The IOGCC Issues Its Model Program For The Geologic Sequestration of CO2

Posted on November 27, 2007 by David Flannery

 On September 25, 2007, the Interstate Oil and Gas Compact Commission (IOGCC) issued its model program for the storage of carbon dioxide in geologic formations. The full text of the model program can be found here.

          OVERVIEW - Even though USEPA has announced that it will undertake the development of regulatory program for such activities under the Safe Drinking Water Act, the IOGCC model program is premised on the belief that the regulation of CO2 geological storage should be left to regulation by the states, rather than USEPA. Equally significant is the IOGCC view that the storage of CO2 in geological formations should be viewed as the storage of a commodity - not waste disposal. While the IOGCC proposes its CCS program in anticipation of a national program that would constrain the emission of CO2 to the atmosphere, the IOGCC avoids making recommendations about how CO2 should be constrained.

          PROPERTY RIGHTS - The model program provides that an applicant for any such project should acquire the property rights to use pore space in the geologic formation for storage. While much of the IOGCC’s model program addresses the need to acquire property rights through negotiation, eminent domain or unitization of oil and gas rights, the model program specifically states that the IOGCC is less concerned about what mechanism is used to acquire those rights and is more concerned that all necessary property rights be acquired by valid, subsisting and applicable state law. The IOGCC goes on to recognize that states might develop alternative mechanisms to acquire property rights, such as adapting the concept of the forced unitization of oil and gas industry rights to other property interests. An applicant must demonstrate that a good-faith effort has been made to obtain the consent of a major of owners "having property interest affected by the storage facility." The program provides for an applicant to have the power of eminent domain and provides that an applicant will be deemed to have necessary property rights to the extent that the applicant has initiated unitization or eminent domain proceedings and have thereby gained the right a of access to the property.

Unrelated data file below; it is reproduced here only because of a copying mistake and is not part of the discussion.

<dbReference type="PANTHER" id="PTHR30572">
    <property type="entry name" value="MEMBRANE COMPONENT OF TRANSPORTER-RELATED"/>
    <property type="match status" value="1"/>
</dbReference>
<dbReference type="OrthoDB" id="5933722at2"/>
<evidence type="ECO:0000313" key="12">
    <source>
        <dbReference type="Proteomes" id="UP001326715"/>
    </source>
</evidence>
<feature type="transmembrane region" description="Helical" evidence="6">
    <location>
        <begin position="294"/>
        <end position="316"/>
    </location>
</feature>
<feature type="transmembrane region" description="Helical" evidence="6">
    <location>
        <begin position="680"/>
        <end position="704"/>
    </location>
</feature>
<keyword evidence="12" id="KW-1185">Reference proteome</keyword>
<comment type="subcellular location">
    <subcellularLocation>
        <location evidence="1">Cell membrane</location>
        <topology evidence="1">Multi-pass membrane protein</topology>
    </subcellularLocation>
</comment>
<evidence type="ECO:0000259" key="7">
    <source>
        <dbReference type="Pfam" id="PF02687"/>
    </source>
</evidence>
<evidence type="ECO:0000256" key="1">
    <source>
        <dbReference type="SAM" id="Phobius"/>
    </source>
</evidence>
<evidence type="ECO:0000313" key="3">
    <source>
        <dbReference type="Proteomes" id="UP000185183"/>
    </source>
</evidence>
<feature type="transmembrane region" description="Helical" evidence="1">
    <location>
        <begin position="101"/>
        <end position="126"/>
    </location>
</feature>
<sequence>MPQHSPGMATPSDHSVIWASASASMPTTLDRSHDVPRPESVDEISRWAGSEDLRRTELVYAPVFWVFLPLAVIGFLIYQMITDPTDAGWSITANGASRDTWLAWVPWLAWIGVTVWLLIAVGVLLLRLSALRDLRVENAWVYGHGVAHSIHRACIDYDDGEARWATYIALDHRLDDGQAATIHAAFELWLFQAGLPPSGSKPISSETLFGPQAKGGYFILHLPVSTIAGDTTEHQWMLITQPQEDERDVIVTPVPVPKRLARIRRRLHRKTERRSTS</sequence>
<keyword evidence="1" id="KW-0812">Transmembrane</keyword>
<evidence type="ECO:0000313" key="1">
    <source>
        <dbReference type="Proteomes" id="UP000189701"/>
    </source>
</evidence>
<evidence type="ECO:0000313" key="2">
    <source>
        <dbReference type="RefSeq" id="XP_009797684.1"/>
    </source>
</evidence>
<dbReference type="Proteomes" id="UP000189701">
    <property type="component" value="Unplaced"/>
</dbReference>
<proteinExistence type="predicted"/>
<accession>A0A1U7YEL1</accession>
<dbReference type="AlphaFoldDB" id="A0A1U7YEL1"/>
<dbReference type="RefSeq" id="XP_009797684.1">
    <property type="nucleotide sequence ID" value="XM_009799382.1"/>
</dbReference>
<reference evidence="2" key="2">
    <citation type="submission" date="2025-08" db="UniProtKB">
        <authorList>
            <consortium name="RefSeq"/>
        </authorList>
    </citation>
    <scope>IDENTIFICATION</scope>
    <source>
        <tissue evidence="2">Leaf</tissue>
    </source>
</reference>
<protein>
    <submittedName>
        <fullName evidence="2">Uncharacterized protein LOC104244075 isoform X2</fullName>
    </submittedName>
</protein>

COVERED FACILITIES - The definition of "storage facility", includes the reservoir, wells and related surface facilities but apparently not pipelines used to transport carbon dioxide from capture facilities to the storage and injection site. The IOGCC has stated its intent to consider over the next year, how its model program might best be expanded to include pipelines.

          LIABILITY RELEASE - Following completion of the project an operator would be obligated to monitor the project to assure its integrity. At the completion of that period, title to the facility would be transferred to the state and the operator and all generators of CO2 injected would be released for all regulatory liability and any posted performance bonds would also be released. Over the next year, the IOGCC has stated that it will consider the possibility of expanding the liability release to include common law tort liability. As part of the inducement for a state to allow liability transfer, the program establishes a trust fund which would assess a fee on each ton of CO2 injected. The trust fund provides the financial resources for the state to take title to project at the end of its operating life.